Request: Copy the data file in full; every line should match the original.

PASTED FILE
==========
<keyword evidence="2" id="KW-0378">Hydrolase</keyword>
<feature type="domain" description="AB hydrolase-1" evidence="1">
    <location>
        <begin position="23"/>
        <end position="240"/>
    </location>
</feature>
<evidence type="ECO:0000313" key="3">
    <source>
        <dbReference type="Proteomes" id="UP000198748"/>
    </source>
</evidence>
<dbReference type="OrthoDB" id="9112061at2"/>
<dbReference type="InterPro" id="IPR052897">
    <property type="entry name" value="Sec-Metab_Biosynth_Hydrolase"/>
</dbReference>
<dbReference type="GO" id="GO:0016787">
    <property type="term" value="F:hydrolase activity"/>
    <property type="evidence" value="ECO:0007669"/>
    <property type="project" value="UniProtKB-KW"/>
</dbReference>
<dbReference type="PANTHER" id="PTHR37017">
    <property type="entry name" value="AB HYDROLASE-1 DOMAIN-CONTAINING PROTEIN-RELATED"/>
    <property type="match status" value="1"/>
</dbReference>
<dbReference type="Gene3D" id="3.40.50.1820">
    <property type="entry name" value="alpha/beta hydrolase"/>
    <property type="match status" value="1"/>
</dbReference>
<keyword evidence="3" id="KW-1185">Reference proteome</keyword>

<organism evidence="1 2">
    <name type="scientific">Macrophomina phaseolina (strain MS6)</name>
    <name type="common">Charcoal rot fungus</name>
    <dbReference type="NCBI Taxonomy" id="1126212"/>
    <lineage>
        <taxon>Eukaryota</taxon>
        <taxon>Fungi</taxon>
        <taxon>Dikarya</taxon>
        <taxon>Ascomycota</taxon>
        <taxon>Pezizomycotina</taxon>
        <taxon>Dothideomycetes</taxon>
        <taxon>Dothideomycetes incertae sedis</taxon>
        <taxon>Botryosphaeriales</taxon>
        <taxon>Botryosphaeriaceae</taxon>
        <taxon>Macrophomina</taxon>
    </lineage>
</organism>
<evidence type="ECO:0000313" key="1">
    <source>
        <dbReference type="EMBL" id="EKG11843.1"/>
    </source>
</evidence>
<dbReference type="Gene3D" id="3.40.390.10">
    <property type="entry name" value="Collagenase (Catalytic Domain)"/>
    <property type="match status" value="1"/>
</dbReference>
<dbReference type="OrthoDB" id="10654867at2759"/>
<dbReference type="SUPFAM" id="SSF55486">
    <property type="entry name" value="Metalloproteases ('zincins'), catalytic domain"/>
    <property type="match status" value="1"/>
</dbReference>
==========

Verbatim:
<keyword evidence="2" id="KW-0378">Hydrolase</keyword>
<feature type="domain" description="AB hydrolase-1" evidence="1">
    <location>
        <begin position="23"/>
        <end position="240"/>
    </location>
</feature>
<evidence type="ECO:0000313" key="3">
    <source>
        <dbReference type="Proteomes" id="UP000198748"/>
    </source>
</evidence>
<dbReference type="OrthoDB" id="9112061at2"/>
<dbReference type="InterPro" id="IPR052897">
    <property type="entry name" value="Sec-Metab_Biosynth_Hydrolase"/>
</dbReference>
<dbReference type="GO" id="GO:0016787">
    <property type="term" value="F:hydrolase activity"/>
    <property type="evidence" value="ECO:0007669"/>
    <property type="project" value="UniProtKB-KW"/>
</dbReference>
<dbReference type="PANTHER" id="PTHR37017">
    <property type="entry name" value="AB HYDROLASE-1 DOMAIN-CONTAINING PROTEIN-RELATED"/>
    <property type="match status" value="1"/>
</dbReference>
<dbReference type="Gene3D" id="3.40.50.1820">
    <property type="entry name" value="alpha/beta hydrolase"/>
    <property type="match status" value="1"/>
</dbReference>
<keyword evidence="3" id="KW-1185">Reference proteome</keyword>

<organism evidence="1 2">
    <name type="scientific">Macrophomina phaseolina (strain MS6)</name>
    <name type="common">Charcoal rot fungus</name>
    <dbReference type="NCBI Taxonomy" id="1126212"/>
    <lineage>
        <taxon>Eukaryota</taxon>
        <taxon>Fungi</taxon>
        <taxon>Dikarya</taxon>
        <taxon>Ascomycota</taxon>
        <taxon>Pezizomycotina</taxon>
        <taxon>Dothideomycetes</taxon>
        <taxon>Dothideomycetes incertae sedis</taxon>
        <taxon>Botryosphaeriales</taxon>
        <taxon>Botryosphaeriaceae</taxon>
        <taxon>Macrophomina</taxon>
    </lineage>
</organism>
<evidence type="ECO:0000313" key="1">
    <source>
        <dbReference type="EMBL" id="EKG11843.1"/>
    </source>
</evidence>
<dbReference type="Gene3D" id="3.40.390.10">
    <property type="entry name" value="Collagenase (Catalytic Domain)"/>
    <property type="match status" value="1"/>
</dbReference>
<dbReference type="OrthoDB" id="10654867at2759"/>
<dbReference type="SUPFAM" id="SSF55486">
    <property type="entry name" value="Metalloproteases ('zincins'), catalytic domain"/>
    <property type="match status" value="1"/>
</dbReference>